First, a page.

The housing crisis is the result of a major gap in supply and demand
Supply hasn't been helped by the recent financial housing crisis or that values are rising year-on-year because of foreign investment
There is a shortage of affordable housing in the UK, the problem is particularly acute in London. Mayor Boris Johnson promised and failed to deliver much-needed affordable housing for Londoners, yet the new mayor, Sadiq Khan has promised to tackle the housing crisis (Evans 2016). Why is there a housing crisis in London?
The housing crisis is the result of a major gap in supply and demand, with the latter attributed to natural growth in population and immigration and changes in living patterns with more people choosing to live alone. For example, it is predicted that there will be an increase of 30-34,000 households in London every year for the next 25 years with a high proportion of single person households (Ambrose and Jenkins 2011, p.1). To put the gap in housing supply in context it is estimated that the number of households on social housing waiting lists has doubled between 1997 and 2010 equating to 11.2% of all households in the capital because the supply of affordable housing was less than 25% of that needed in London leading to overcrowding and long waiting lists, putting pressure on the private rental sector and increasing rents due to increased competition for properties (Ambrose and Jenkins 2011).
The under-supply of affordable housing is attributed to a complex mix of social and fiscal policy (Hodkinson and Robbins 2013), in a property sector where supply of housing is limited by the planning system, a lack of available development land, the slow release of brownfield sites and in some case community opposition to building, also referred to as the Not In My Backyard scenario. The under-supply of affordable housing in the capital is in part due to the slow evolution of social policy away from the provision of social housing and failed regeneration policies that set out to regenerate socially disadvantaged areas but resulted in gentrification of these areas (Hodkinson et al. 2013; Tallon 2013; Archer and Col, 2014). Supply has not been helped by the recent financial crisis in the housing market or the fact that property values are increasing year-on-year in part because of foreign investment in the city which puts a high volume of properties out of the range of the average household (Edwards 2016; Tallon 2013).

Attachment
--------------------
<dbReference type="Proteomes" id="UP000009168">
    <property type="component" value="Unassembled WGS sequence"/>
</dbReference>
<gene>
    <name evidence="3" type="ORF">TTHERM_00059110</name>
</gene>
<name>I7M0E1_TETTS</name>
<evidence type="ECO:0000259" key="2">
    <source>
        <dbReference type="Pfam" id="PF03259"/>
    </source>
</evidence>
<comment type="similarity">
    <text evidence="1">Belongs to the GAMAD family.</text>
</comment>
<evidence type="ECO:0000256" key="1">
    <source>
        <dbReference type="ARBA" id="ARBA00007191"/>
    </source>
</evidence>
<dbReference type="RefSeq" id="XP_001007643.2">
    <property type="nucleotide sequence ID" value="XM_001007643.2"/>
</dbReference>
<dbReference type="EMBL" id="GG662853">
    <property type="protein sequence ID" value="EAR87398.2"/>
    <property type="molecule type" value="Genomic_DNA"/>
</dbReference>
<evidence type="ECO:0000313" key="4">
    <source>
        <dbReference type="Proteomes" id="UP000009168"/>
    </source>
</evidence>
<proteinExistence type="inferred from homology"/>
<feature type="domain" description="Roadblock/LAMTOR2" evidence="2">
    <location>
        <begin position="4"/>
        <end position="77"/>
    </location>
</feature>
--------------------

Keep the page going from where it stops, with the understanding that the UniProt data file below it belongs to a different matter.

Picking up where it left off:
Ambrose, P. and Jenkins, B., 2011. Housing Crisis in London. London: The Pro-Housing Alliance, pp.1-35.
Archer, T. and Cole, I., 2014. Still not plannable? Housing supply and the changing structure of the housebuilding industry in the UK in ‘austere’ times. People, Place and Policy, 8(2), pp.93-108.
Edwards, M., 2016. The housing crisis and London. City, 20(2), pp.222-237.
Evans, J., 2016. The Guardian 4th October 2016 “Can Mayor Sadiq Khan tackle London’s affordable housing crisis? A soaring population heightens the need for homes, but there are structural hurdles to overcome” [online]. Available at < https://www.ft.com/content/93c90dc2-76b5-11e6-bf48-b372cdb1043a > [accessed 12th October 2016].
Hodkinson, S. and Robbins, G., 2013. The return of class war conservatism? Housing under the UK Coalition Government. Critical Social Policy, 33(1), pp.57-77.
Hodkinson, S., Watt, P. and Mooney, G., 2013. Introduction: Neoliberal housing policy–time for a critical re-appraisal. Critical Social Policy, 33(1), pp.3-16.
Tallon, A., 2013. Urban Regeneration in the UK. Abingdon: Routledge.